Given the fact that land managers are woefully understaffed and under-resourced, and given the fact that the process of proving a given anchor’s compatibility with wilderness will require significant time and resources from those land managers, it’s unclear how the NPS and NFS realistically expect to weigh in on the tens of thousands of routes that currently sit within the wilderness areas they administer. Will they wait until a climber or local climbing organization identifies an anchor that needs replacing, then conduct an MRA about the replacement and go from there? Or will they take a more active approach—as recommended by the NPS managers in Joshua Tree last year—and actively search out routes and anchors they randomly deem non-compliant and chop them?
Another implication is legal. Things defined as “installations” in a wilderness context are subject to lawsuits. Any user—or any anti-climbing wilderness organization—can point at an installation that has not undergone an MRA and sue for its removal. This same legal mechanism was used by Wilderness Watch in 2010 to condemn an 80-year-old fire tower in the Glacier Peak Wilderness in Washington. Despite the fact that the tower both pre-dated the Wilderness Act and had been on the National Register of Historic Places since 1988, the tower was ultimately condemned by a federal judge and slated for removal—only to be saved by an act of federal legislation (introduced by one of Washington’s senators and signed into law by President Obama) that superseded the judge’s ruling. If the installation definition were to be applied to bolts, slings, pitons, rap anchors, and so on, groups like Wilderness Watch could use the same mechanism to gradually strip necessary anchors from Yosemite, the Black Canyon, the Tetons, Acadia, and thousands of other federally administered wilderness crags around the country.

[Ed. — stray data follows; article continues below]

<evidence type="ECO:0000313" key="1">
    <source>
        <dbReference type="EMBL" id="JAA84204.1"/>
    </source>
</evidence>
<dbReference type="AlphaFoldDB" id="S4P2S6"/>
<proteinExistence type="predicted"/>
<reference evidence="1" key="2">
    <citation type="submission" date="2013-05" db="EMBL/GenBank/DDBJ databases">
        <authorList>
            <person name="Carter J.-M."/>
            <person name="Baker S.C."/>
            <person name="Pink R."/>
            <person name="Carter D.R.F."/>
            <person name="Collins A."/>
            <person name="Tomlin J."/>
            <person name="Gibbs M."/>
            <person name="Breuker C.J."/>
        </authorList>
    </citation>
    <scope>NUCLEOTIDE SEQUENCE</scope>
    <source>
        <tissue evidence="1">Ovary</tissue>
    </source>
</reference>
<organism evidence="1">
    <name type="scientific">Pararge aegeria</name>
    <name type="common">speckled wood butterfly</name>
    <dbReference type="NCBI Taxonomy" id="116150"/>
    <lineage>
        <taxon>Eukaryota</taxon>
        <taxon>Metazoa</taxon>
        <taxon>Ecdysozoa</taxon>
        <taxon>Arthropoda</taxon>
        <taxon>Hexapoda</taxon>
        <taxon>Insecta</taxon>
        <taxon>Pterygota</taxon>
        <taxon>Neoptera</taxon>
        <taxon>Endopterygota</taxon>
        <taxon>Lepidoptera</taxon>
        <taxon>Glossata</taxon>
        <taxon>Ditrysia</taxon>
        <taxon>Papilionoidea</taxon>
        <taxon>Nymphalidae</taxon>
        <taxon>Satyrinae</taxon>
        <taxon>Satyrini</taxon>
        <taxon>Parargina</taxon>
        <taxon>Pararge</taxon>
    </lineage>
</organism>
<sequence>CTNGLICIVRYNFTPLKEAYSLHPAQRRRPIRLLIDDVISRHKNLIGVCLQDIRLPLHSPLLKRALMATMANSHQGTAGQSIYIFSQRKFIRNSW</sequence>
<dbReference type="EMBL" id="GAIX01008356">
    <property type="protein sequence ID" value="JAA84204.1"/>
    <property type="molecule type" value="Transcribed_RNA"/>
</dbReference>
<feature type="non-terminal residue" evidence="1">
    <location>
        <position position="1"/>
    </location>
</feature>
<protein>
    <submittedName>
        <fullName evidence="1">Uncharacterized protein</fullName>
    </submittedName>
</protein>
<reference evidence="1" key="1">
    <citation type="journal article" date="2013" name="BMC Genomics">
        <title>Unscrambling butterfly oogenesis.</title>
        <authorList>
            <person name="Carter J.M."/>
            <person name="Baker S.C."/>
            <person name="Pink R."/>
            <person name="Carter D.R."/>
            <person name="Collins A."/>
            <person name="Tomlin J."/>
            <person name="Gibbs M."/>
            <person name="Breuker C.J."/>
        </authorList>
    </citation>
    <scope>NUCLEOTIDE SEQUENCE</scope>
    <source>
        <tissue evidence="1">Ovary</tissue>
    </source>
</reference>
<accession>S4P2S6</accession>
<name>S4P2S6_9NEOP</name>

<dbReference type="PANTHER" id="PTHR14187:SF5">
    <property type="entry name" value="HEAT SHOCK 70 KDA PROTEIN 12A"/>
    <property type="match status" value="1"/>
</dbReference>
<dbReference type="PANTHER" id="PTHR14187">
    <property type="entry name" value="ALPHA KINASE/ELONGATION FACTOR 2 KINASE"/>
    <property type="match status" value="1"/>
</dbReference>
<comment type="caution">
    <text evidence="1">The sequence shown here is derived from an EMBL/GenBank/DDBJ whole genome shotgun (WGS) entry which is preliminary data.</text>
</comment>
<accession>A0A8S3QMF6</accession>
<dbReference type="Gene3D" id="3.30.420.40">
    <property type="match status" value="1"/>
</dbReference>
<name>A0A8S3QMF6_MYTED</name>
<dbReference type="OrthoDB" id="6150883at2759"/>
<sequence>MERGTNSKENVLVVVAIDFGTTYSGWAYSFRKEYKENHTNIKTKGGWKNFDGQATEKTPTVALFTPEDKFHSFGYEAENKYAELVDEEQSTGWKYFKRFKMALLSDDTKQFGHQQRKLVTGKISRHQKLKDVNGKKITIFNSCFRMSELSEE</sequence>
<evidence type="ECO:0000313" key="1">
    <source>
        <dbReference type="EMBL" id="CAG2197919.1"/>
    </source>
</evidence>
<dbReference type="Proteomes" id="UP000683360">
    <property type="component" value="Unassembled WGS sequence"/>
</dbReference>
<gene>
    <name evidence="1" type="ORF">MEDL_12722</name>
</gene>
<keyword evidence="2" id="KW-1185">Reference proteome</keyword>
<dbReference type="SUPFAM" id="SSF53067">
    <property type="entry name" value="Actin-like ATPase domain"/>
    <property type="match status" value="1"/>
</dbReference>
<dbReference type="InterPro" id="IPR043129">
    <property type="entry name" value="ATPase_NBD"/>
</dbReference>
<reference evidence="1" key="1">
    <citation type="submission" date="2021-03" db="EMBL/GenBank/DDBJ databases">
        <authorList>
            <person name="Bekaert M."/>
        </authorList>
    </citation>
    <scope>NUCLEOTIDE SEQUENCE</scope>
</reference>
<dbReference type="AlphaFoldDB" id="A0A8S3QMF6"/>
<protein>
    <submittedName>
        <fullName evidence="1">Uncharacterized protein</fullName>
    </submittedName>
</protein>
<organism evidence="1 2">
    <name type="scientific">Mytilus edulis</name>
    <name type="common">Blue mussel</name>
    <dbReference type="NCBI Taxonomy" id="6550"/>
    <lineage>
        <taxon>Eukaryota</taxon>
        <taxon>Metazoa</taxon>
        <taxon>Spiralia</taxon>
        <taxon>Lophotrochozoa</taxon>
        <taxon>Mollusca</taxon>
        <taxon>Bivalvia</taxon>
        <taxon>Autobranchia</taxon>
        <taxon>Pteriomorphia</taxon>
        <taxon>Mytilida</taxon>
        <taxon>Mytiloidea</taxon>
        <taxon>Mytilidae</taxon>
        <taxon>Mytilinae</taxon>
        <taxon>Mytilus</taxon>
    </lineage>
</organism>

Which brings us to another topic:
A Better Solution
The Protecting America’s Rock Climb Act (PARC), which is explicitly designed to ensure sustainable climbing access in designated wilderness, enjoys significant bipartisan support. If passed, it would force both the NFS and NPS to explicitly allow the regulated use, placement, and maintenance of fixed anchors in wilderness areas, and would prohibit all federal land management agencies from fundamentally disallowing standard climbing practices and protection in wilderness. Want to support wilderness climbing? Write to your congressional representatives here.
Who Wrote This?
The NFS’s proposal, which is admittedly less fluent than the proposal produced by the NPS, at one point notes that a “Forest Supervisor may authorize the placement or replacement of fixed anchors and fixed equipment in wilderness… in areas where impacts on the rock face are occurring due to the use of rock hammers to chip hand holds or foot holds into the rock.”
Italics mine because what in the nine circles of hell do they even mean?
Is the forest service really suggesting that the climbers—a largely self-policing and conservation-minded community whose constituents unanimously agree that chipping handholds and footholds is the opposite of what we want to see happening on our rock—just need to start chipping in order to justify our rappel anchors? Or was this document written and edited by someone whose knowledge of climbing history and climbing ethics is so mediocre that they conflated the chipping controversies of the late 1980s with the clean climbing revolution that began with Yvon Chouinard, Tom Frost, and Doug Robinson in the early 1970s and has largely guided our wider community’s relationship to rock ever since? Either way, it’s pretty shoddy work on the part of the Forest Service. And it’s pretty frightening to think that these people are in charge of climbing’s past and its future.
Steven Potter is the digital editor at Climbing.